Sylvia Dianne Richins Cherry, lately of Winona, MN, died peacefully on January 6, 2022 at Pine View Rehabilitation and Senior Living in Caledonia, MN four days before her 78th birthday.
Sylvia was born in Phoenix, Arizona on January 10, 1944 to Orson Oriel Richins, Jr. (Jack) and Helene Windsor Richins. She was the middle of five children: Walter Richins, Hazel Irene Richins Light, Sally Richins Burdick, and Glenn Richins.
After a traumatic viewing of the cartoon "The Birth of a Toothpick," where a tree named Sylvia was turned into said dental instrument, the five-year-old Sylvia insisted that she be called Dianne for the remainder of her life. Of course, everyone complied. Dianne loved her siblings, especially when she could skillfully direct them in chores without lifting a finger herself. She loved telling stories of fooling her father by detaching the odometer and cruising the strip in Tempe (using a handkerchief to disguise her baby brother as a girl if he was in the car), learning to dance together by studying American Bandstand, and hiding under dirty clothes in the closet to avoid getting caught skipping school when dad came home for lunch.
Dianne and Ivan Leroy Cherry crossed paths through their younger years. The first time was in grade school when she dressed Ivan up and down for picking on another kid. This was followed by various family events to which Ivan's cousin invited Dianne. Dianne fell for him when his cousin asked her to visit Ivan in the hospital where he was healing from a football injury. Dianne brought her record player along and thought he was so cute, all hopped up on pain medication, trying to play it cool.
Dianne and Ivan were married on December 7, 1963 in Mesa, Arizona. They had six children: Kevin Leroy, Kristen Dyanne (Aaron Arnold Young), Matthew Ivan (Dennis Wilson Muñoz Vergara), Allisa Dawn, Bethany Amanda (Joseph Robideau), and Jason Richins. Eleven grandchildren followed: Elizabeth, Madeline, and Hannah Young; Jadyn (Sean McGrath), Jayk, Jess, Jory, and Jacy Cherry; Tennyson Sauraan; and Ethan and Carter Kingsley. They had one great grandchild: Soma Cherry.
When they weren't tending to their growing family, Dianne and Ivan loved to take drives, read spy novels together, dance, play cards, and make their garden interesting. Dianne's favorite trip with Ivan was to Italy.
Dianne had the opportunity to stay home when her children were growing. She created a space where they had the freedom to create without fear of making a mess, read what they were interested in, and think their own thoughts. She had crafts for them to make, special foods they loved to eat, and she made celebrations fun. They were taught to clean up quickly only when you had to or when guests were coming, to do the dishes when the guests were gone, and to dust, at best, twice a year. She made sure these important life skills were passed down to her grandchildren.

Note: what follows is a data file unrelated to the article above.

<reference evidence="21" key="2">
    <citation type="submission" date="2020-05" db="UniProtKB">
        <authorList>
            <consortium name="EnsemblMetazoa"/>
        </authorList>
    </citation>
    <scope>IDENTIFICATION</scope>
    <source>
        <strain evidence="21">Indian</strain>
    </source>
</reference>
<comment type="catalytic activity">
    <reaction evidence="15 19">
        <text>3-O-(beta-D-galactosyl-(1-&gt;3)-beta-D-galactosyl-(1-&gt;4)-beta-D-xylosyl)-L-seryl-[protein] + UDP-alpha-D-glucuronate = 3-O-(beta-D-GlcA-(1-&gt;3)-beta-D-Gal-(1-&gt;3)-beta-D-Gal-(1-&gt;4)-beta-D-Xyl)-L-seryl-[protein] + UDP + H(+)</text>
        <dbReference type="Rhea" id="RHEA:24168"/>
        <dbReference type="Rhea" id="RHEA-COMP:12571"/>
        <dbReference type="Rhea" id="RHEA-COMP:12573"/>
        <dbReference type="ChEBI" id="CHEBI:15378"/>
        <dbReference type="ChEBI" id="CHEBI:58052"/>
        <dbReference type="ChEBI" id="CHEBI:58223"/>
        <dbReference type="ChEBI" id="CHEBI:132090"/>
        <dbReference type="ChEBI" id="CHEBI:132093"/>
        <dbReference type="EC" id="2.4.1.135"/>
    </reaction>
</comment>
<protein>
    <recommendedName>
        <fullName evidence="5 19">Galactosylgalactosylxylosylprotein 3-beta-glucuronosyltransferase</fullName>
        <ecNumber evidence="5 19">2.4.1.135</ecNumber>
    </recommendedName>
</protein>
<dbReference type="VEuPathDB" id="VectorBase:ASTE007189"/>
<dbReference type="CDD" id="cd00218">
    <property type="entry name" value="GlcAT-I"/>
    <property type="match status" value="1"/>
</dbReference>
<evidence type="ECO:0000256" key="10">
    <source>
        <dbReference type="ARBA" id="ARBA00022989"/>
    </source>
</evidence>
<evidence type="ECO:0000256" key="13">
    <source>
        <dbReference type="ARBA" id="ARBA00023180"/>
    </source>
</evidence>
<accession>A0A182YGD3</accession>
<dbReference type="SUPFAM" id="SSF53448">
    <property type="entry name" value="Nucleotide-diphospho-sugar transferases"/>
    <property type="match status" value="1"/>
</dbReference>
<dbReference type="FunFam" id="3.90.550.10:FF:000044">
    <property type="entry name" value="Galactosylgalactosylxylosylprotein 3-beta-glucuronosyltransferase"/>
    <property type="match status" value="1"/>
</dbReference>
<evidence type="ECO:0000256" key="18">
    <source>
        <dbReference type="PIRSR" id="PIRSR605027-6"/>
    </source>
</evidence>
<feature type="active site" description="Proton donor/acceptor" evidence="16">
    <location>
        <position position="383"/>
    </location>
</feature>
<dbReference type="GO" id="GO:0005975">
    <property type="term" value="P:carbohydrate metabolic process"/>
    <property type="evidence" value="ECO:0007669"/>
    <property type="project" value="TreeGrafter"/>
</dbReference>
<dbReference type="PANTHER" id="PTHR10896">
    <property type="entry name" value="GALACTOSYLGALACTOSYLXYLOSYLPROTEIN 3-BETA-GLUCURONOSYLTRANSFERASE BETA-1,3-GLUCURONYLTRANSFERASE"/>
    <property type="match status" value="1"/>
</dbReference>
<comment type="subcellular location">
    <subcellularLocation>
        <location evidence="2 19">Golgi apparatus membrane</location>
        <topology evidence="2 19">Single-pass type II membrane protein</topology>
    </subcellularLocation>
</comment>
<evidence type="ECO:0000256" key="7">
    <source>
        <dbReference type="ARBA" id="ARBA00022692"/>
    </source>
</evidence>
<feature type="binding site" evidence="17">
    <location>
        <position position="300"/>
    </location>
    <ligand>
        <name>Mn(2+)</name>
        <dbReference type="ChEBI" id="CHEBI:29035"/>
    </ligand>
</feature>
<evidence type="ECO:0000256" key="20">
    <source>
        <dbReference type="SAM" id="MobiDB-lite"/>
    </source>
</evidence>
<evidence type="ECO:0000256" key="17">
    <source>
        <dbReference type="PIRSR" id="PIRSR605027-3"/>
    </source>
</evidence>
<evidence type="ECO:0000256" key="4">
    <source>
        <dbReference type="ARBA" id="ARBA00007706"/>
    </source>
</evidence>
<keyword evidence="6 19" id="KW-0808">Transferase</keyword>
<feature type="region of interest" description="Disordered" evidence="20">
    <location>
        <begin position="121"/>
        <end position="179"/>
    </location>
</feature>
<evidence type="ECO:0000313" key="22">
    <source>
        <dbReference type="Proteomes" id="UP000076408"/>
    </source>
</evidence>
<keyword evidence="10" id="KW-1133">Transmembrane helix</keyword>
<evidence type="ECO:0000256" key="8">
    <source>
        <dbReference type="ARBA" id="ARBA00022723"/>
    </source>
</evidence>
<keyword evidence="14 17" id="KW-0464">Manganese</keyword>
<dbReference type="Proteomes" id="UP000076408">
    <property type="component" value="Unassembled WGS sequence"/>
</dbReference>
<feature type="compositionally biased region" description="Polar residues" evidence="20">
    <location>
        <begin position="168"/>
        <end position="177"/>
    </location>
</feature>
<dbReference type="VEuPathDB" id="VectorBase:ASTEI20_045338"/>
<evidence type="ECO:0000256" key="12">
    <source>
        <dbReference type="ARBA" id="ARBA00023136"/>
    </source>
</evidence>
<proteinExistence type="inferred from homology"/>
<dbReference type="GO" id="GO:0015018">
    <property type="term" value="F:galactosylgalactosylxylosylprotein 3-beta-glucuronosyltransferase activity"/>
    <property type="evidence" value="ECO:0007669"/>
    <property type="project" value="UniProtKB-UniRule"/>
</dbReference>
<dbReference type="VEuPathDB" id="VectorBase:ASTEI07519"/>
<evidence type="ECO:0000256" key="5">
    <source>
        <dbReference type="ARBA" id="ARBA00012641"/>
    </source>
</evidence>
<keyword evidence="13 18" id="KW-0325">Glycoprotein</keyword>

Dianne loved to read, listen to music, craft, and travel. She read so voraciously that she was a wordsmith with a quick wit and a sharp tongue. She could praise you or put you in your place with the most beautiful words. Until her dying day, she did not miss a trick even after she lost her vision. She consumed books on tape provided through the Blind Association and the Library of Congress. She loved to talk about books with other book lovers. When she would read a music review magazine, she would call up the artist on Spotify on her Google Home and listen to their latest album. She listened to the music her children and grandchildren shared and had spirited conversations about what she liked. She would also eagerly share a new artist, album, or song she discovered. Before losing her vision, she loved to paint folk art on furniture and décor and owned a successful folk art shop for several years in St. Johns, Arizona. Even after losing her sight, she amassed an astounding collection of scrapbooking materials. She loved when family and friends would come over and create a scrapbook page for her, describing the photos and decorative items they were using, and listening to the memories that the photos conjured. She traveled to various parts of America with friends after Ivan's death from cancer at age 49.
Dianne was preceded in death by her husband Ivan, son Kevin, her parents Jack and Helene, and brother Walter.
Dianne's family extends their thanks to the many doctors and nurses at Winona Health, Mayo Clinic, Gundersen Health, Lancaster General Health (Pennsylvania), Benedictine Living Center, Valley View Healthcare & Rehab, Pine View Senior Living, and Moments Hospice who provided exceptional care during her many health crises over the past two decades.
A funeral service will be held on Zoom on Sunday, January 23 at 1 p.m. Central time. Please contact a family member for the link should you wish to attend. A musical celebration of life will take place in St. Johns, AZ in August 2022 when the family can physically gather together.
In lieu of sending flowers, the family asks that you send donations to Minnesota Braille & Talking Book Library, 388 SE 6th Ave, Faribault MN 55021, memo: Sylvia Dianne Cherry.